At the base of most issues arising from dyslexia is language processing. Language processing involves how we make sense of the words we hear and use words for communicating. A dyslexic brain can have trouble with both written and spoken language due to issues with language processing.
When language processing is delayed, as is the case in children with dyslexia, words can become jumbled in the brain, making it feel impossible to decipher them or use them to write down thoughts. This is why children with the learning disorder may struggle to understand what they read or plan an outline for a writing assignment.
Some children with dyslexia may also exhibit signs of an auditory processing disorder, affecting how they understand speech and make sense of sounds. Although these are two separate conditions, they have similar symptoms. Auditory processing disorder may exacerbate some of the language processing symptoms children with dyslexia have.
7. Low Confidence
Dyslexia can affect a child beyond academics, too. Struggles in school can be discouraging for children of any age and may even lead to confidence issues.
According to LD Online, research has shown that dyslexia has some ties to emotional problems. As they age, children may begin to see more significant learning differences between themselves and their peers, which could leave them feeling defeated. Some children also may develop anxiety related to their learning disability.
Dyslexic children can experience social delays, too, which can further spark a divide between them and their peers. Social immaturity and difficulty understanding social cues may make it challenging to participate in social situations or make friends, also contributing to low self-confidence.
Dyslexia Treatment Options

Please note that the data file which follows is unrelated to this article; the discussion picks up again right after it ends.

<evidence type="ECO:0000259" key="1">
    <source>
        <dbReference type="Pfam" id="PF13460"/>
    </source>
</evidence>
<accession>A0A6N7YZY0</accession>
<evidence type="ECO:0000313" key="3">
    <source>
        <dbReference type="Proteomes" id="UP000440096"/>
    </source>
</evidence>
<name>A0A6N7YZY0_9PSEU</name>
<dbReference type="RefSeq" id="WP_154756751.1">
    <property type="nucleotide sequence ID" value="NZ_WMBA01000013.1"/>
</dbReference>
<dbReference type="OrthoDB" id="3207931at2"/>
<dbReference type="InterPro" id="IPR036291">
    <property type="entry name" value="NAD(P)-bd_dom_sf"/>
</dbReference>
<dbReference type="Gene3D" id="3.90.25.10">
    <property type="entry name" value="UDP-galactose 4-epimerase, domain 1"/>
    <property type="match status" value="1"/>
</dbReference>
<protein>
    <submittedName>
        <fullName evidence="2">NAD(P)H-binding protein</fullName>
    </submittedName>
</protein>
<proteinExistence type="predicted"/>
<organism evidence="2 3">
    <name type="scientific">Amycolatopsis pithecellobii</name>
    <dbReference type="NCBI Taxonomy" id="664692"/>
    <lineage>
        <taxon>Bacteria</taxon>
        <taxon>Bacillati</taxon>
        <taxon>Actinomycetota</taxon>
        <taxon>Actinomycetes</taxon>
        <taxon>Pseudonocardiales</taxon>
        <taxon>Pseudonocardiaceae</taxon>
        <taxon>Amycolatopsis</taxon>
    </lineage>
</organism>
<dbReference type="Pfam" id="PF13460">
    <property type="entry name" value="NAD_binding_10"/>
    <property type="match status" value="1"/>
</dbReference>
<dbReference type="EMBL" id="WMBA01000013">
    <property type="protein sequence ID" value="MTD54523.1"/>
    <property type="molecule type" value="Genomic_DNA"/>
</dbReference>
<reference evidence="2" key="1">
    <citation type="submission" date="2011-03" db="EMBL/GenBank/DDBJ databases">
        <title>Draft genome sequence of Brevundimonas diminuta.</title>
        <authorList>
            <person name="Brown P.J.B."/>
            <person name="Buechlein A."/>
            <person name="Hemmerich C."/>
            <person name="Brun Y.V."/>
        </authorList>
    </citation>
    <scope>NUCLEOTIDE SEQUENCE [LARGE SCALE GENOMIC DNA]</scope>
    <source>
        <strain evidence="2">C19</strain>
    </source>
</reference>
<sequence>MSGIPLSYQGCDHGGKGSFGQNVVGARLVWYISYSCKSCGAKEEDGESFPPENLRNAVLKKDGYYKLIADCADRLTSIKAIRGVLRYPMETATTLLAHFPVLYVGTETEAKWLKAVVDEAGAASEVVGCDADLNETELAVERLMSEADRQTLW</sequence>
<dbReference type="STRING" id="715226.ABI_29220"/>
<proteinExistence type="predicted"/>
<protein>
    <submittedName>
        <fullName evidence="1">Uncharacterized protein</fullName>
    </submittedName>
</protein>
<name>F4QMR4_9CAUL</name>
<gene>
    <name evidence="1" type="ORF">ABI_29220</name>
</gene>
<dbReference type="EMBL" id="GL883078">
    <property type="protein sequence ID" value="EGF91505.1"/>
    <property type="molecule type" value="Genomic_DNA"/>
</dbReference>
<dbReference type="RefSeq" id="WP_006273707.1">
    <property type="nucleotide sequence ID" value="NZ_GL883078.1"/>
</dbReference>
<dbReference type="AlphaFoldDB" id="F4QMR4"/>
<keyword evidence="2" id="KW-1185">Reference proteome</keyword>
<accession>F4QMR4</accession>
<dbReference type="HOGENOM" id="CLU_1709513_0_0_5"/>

While there’s no technical cure for dyslexia, early intervention methods and therapies can assist dyslexic learners with the challenges they face regularly. Many kids with dyslexia have intervention in school with trained specialists who can work with them on their reading skills and other difficulties that stem from the learning disorder.
Multisensory approaches are some of the most popular. These strategies blend learning with the five senses to help students with dyslexia make connections with words and learned concepts. They can also keep kids highly engaged to assist their comprehension.
The Orton-Gillingham Approach is one multisensory approach that targets reading skills, specifically. With this approach, students may work one-on-one or in small groups with a teacher. With the teacher’s guidance, students learn to connect letters to their sounds on a small scale before moving on to more complex concepts.
A child’s pediatrician typically remains at the center of their treatment, offering support and suggestions to meet the child’s best interests. For instance, a pediatrician may recommend private reading intervention or seeing a speech-language pathologist for extra help outside of school.
Does My Child’s Dyslexia Qualify for Disability Benefits?
Children with dyslexia may qualify for Supplemental Security Income (SSI), a monthly payment that assists people with disabilities. SSI comes from the Social Security Administration (SSA) and is available for adults and children who meet eligibility guidelines and have a qualifying disorder.
Dyslexia falls within the neurodevelopmental disorder category that the SSA considers eligible for benefits, assuming the child has limitations in at least two key areas, including self-management, socialization, and memory. Furthermore, the child’s limitations must interfere with their everyday life and tasks, like going to school and learning, and the child’s and family’s income can’t exceed income guidelines for SSI benefits.
If you believe your child may qualify for SSI benefits but need help applying or getting the process started, consider contacting a disability advocate or attorney. Both have a solid understanding of the SSI system and can help you navigate it. An attorney can also help you file an appeal should the SSA deny your child’s claim.